Coca-Cola’s response was that it adheres to the "highest ethical standards" and aims to be "an outstanding corporate citizen in every community we serve." More specifically, the company provided three arguments: First, the king does not receive any profits or dividends directly from their plant. Second, they don’t determine what Swaziland does with the taxes paid by Coca-Cola’s plant (in other words: how much of it goes to the king’s pockets). Third, the population of Swaziland has benefited from Coca-Cola's contributions to their social welfare in the areas of water stewardship, health, education and entrepreneurship.
This is not the first time Coca-Cola has been involved in such a controversy. Remember the Killer Coke campaign over violence against union workers in some of Coke's international bottling plants? Or the accusations that the company’s bottling plants in India use too much water in drought-prone areas, thus leaving poor local villagers with too little? Yet, this case seems to be a bit different, as it raises the question if it is fair to ask a company to use its economic power to impact a country’s political system. In other words, how far should corporate social responsibility go?
I believe the answer can actually come from Coca-Cola itself. First, there’s the human rights issue. Coca-Cola has a human rights statement, which is guided by the UN Declaration of Human Rights and related international covenants. Looking at Amnesty International report on Swaziland, you learn that this country has human rights issues when it comes to women’s rights and fundamental freedoms, even though it has adopted the UN declaration half a century ago. Still, if you look at Amnesty International reports of almost every country where Coca-Cola has operations, I bet you can find human rights violations. As long as the UN has no issues with Swaziland’s human rights record, I don’t think we should expect Coca-Cola to demonstrate higher standards.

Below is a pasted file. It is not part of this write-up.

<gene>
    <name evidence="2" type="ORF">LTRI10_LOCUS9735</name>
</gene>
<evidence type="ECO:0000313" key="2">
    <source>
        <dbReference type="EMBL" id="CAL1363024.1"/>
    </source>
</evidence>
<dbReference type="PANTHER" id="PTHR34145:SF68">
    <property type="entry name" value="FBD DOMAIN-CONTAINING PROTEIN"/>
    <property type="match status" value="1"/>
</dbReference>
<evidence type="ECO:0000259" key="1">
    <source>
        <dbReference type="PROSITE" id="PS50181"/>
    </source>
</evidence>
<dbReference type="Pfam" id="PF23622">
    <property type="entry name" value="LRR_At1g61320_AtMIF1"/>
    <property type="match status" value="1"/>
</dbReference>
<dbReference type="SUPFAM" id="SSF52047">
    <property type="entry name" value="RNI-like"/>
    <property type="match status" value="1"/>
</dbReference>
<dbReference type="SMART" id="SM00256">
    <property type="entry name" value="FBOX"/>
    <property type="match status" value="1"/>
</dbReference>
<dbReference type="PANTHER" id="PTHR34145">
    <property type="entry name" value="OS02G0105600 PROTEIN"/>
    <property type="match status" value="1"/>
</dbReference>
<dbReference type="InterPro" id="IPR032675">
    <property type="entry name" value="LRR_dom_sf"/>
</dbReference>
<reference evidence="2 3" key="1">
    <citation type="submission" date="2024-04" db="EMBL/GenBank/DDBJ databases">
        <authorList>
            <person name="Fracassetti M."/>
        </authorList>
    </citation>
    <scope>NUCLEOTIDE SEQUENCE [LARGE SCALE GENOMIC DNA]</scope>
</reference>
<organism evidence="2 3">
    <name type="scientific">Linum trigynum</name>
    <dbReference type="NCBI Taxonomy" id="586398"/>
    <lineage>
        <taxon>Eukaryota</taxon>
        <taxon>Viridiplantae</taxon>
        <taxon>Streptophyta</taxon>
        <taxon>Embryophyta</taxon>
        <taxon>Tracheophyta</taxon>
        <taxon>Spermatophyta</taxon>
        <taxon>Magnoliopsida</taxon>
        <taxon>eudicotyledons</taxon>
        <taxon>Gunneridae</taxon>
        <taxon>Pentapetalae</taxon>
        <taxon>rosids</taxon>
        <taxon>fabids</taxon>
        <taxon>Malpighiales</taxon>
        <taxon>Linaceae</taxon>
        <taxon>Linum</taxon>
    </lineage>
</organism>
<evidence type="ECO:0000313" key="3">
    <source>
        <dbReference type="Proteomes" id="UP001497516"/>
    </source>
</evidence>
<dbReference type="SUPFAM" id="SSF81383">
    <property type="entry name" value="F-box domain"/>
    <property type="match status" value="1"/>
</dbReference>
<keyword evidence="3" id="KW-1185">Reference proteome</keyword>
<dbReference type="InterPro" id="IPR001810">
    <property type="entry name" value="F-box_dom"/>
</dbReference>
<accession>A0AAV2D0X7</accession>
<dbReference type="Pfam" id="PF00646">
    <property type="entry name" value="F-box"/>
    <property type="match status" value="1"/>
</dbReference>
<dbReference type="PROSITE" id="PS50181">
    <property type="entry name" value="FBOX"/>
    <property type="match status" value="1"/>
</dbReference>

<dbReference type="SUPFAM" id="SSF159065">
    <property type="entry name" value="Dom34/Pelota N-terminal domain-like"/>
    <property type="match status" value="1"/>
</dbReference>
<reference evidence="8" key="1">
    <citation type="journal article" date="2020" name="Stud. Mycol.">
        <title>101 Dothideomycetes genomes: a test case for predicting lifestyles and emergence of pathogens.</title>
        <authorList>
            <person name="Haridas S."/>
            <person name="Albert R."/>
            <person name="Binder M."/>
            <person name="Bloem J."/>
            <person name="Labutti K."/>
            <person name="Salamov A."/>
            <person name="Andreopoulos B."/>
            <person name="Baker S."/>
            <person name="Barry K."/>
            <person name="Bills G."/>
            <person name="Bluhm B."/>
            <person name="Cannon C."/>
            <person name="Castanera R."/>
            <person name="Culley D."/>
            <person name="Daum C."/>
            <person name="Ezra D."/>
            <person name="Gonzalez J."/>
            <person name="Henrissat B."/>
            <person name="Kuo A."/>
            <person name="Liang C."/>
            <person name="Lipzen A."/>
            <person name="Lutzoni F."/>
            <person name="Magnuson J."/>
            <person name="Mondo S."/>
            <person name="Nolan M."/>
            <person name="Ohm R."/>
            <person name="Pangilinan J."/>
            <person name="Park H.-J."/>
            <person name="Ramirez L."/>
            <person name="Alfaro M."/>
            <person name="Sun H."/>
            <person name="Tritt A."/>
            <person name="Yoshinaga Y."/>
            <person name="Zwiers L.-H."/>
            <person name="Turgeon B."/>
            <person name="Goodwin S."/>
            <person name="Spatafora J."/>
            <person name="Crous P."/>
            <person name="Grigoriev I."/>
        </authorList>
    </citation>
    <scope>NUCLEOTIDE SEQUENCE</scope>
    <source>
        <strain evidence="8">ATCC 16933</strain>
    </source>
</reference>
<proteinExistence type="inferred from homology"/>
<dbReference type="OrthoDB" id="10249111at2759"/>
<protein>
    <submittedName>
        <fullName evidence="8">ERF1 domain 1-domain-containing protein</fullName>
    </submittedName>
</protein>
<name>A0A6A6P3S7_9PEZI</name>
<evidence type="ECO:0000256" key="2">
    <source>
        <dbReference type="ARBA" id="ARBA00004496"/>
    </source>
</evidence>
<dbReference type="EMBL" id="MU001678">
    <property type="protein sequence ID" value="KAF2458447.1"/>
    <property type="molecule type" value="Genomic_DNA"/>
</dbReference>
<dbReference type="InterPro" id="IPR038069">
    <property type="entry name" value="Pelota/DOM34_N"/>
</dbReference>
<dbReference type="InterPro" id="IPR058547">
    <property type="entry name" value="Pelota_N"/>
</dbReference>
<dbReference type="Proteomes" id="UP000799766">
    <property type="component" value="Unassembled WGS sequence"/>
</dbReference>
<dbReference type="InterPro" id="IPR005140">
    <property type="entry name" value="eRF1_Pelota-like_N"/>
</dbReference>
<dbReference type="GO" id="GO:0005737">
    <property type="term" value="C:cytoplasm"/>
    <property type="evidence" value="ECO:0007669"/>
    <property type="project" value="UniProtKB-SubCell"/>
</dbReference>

The second issue is the impact of Coca-Cola on the local economy. In its 2011 sustainability report Coca-Cola writes that “supporting local economies is both a matter of good corporate citizenship and good business. Through jobs, capital investment and targeted initiatives offering opportunities to residents, we are part of the global engine that keeps local economies humming.” Well, it doesn’t look like the Swazi economy is even close to humming. The gap between Coke’s success in the country and the poor people of Swaziland is certainly disturbing. If Coca-Cola really adheres to its own commitment to local economies, it should find ways to share their success with the people of Swaziland and not just the king.
Raz Godelnik is the co-founder of Eco-Libris, a green company working to green up the book industry in the digital age. He is an adjunct faculty at the University of Delaware’s Department of Business Administration, CUNY and the New School, teaching courses in green business and new product development.
Raz Godelnik is an Assistant Professor and the Co-Director of the MS in Strategic Design & Management program at Parsons School of Design in New York. Currently, his research projects focus on the impact of the sharing economy on traditional business, the sharing economy and cities’ resilience, the future of design thinking, and the integration of sustainability into Millennials’ lifestyles. Raz is the co-founder of two green startups – Hemper Jeans and Eco-Libris and holds an MBA from Tel Aviv University.